4. Johannesburg, South Africa
5. San Jose, Costa Rica
6. Buenos Aires, Argentina
7. Santo Domingo, Dominican Republic
8. Montevideo, Uruguay
9. Winston-Salem, U.S.A. (Really? You've got to be kidding? Must be the cheap smokes!)
10. Tunis, Tunisia

Friday, September 17, 2010

Buying Cheap Homes

We've all seen and heard the horror stories about the real estate market in Florida. The state that was once the retirement haven of the entire country where people dreamt about having enough retirement savings to move there has now become one of the cheapest places to buy real estate.

Recently the Sun Sentinel presents it's 'Tips on Buying Cheap Homes'. The article begins with the standard disclaimers of knowing exactly what you are doing and what you are getting yourself into when you chose to buy cheap homes. Of course that is particularly true when looking at foreclosures - the best and most popular place to find a cheap home.

Tip #1 - Keep you first buy simple and easy. Don't go for the major over haul - reno project. It could sink you. Start by looking for cheap homes that just need minor repairs, a coat of paint and a good clean up.

Tip#2 - Use your common sense. A deal which brings the cost of a home back to market value after renovations isn't a deal at all. David Dweck of the Boca Real Estate Investment Club suggests you look to keep your total investment to no more than sixty five percent of the market value. So, if the home has a market value of $100,000 after you clean it up than you don't want the total cost of purchase and renos to be more than $65,000.

Tip#3 - Always insist on a home inspection. Remember as you look at cheap homes for sale they are likely sold 'as is'. You need an inspection to know what is hiding and what you're really getting yourself into in terms of prepping it for market.

Tip#4 - Insure you are getting clear title to the property. This means being thorough in your title and lien search. You may need to pay a few outstanding bills but as long as that fits in the 65% total cost scenario your still making a good investment and buying cheap.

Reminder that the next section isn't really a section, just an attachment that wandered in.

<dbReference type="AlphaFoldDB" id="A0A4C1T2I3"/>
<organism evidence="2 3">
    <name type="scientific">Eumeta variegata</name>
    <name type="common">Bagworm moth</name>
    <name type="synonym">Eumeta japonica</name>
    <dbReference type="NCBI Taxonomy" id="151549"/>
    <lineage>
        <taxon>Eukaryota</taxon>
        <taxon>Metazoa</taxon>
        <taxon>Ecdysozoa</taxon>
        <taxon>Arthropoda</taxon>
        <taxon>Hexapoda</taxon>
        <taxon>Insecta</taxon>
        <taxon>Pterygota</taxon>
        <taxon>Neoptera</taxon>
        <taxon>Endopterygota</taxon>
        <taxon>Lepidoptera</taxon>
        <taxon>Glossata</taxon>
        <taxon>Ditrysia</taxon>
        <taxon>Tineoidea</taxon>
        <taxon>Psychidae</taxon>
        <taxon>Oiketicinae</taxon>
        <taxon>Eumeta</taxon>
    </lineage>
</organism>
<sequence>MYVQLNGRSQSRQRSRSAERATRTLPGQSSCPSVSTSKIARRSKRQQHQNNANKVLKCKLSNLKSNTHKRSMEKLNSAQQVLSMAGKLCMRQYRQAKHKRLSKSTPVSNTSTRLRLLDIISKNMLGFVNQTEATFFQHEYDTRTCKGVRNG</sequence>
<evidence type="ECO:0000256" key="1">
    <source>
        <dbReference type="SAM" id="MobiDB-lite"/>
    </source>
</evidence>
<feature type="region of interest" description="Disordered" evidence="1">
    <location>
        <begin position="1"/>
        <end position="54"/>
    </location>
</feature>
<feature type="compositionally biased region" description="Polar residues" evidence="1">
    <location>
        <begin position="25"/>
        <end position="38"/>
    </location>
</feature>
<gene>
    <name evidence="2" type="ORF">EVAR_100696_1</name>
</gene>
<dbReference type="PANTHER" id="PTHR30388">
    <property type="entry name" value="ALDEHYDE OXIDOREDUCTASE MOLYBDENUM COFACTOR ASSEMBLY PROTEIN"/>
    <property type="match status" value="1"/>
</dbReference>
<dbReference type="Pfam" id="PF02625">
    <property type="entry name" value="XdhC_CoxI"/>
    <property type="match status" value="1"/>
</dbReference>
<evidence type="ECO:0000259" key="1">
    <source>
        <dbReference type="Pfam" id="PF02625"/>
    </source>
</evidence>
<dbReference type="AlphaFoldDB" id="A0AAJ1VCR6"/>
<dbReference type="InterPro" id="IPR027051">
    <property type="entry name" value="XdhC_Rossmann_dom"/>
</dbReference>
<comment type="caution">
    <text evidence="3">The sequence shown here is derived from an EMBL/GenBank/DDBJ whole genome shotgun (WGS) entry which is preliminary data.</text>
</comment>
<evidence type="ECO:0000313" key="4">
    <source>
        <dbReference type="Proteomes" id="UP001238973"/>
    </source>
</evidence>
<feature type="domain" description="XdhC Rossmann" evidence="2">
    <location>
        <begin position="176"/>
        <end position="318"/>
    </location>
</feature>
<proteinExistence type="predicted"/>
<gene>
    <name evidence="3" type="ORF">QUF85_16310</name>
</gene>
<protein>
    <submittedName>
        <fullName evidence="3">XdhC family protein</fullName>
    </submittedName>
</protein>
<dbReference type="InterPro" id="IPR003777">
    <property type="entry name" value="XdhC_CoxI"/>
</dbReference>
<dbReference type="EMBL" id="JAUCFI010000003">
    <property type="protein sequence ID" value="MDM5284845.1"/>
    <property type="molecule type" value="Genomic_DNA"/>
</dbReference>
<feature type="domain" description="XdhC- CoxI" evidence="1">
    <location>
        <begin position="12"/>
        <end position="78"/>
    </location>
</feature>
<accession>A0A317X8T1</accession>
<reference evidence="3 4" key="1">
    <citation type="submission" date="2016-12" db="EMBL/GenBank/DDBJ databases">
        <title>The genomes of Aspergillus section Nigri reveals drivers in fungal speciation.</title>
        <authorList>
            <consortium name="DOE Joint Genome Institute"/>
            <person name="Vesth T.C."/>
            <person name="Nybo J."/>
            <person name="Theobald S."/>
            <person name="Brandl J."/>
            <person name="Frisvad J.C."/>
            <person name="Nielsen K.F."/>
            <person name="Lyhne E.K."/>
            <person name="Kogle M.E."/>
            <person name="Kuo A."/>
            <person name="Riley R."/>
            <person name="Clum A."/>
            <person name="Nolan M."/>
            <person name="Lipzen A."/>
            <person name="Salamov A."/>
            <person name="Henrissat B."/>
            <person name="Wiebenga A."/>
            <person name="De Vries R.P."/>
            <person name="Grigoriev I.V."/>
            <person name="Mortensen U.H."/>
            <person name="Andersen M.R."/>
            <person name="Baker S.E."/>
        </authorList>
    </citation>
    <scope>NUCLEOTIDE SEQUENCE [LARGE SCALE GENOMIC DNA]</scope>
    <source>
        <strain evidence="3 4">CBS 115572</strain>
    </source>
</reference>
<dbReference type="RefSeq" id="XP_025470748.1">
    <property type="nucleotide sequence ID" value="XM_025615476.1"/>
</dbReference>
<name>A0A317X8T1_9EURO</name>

Some investors are looking at income properties so that can at a few more steps but essential the same tips apply when it comes to finding cheap rental homes and cheap vacation homes.

Click here for more tips on How to Buy Land Cheap

Source Sun Sentinel: Tips on buying cheap homes

Thursday, September 16, 2010

Best Places to Retire

When it comes to living cheap retirees are the first ones to ask, 'Where are the Best Places to Retire?'

Retirement Living brings with it a whole new set of feelings and concerns. I don't mean to make light of the issue or to say that those who are middle aged are stingy or cheap. It's simply a reality. People live a lot longer these days and many who are looking at retirement are worried they will out live their savings. Even though many people think this is a new phenomenon due to the down turn in the economy the fact is living cheaply has been top of the mind for retirees since the since good old Otto von Bismarck first introduced the concept of the old age pension back in 1889. Everyone who retires wants to stretch their dollars as far as they can because the really don't know how long they will be around and the certainly know there is no more cash coming in.

Some people think the only way to stretch those dollars and enjoy a quality of life in retirement is to search out the best places to retire overseas. As the internet changes our society into one which is more globally inclined and less worried about patriotism this option can make a lot of sense. It still amazes me how many people stay within a few miles of where they were born and yet they complain about politics, the weather, taxes and more. Why not move? Many countries overseas saw big changes in their economies long before the still young U.S. experienced their downturn. In fact the new world was created out of just such downturns and strife many years ago. We could think about European countries as they've been there and done that. The cost of living in many foreign countries overseas and abroad along with lower taxes, great benefit programs and lovely weather can be a huge pull for those looking considering the best places to retire abroad.

So, where is the best place to retire? Well as with most questions that seem simple but are really very complex the answer is, 'It depends.' Yes, it's true it does depend on a lot of things. When Americans ask that question they are probably really thinking, where is the best city to live in USA? Ask a Canadian or European that same question and their minds inevitably reach beyond the borders of their home country to more exotic lands.

International Living has been asking this same question for a number of years and their retirement index of the best places to retire in the world is a constantly changing traget. For example their top five best places to retire in the world 2010 list names these countries: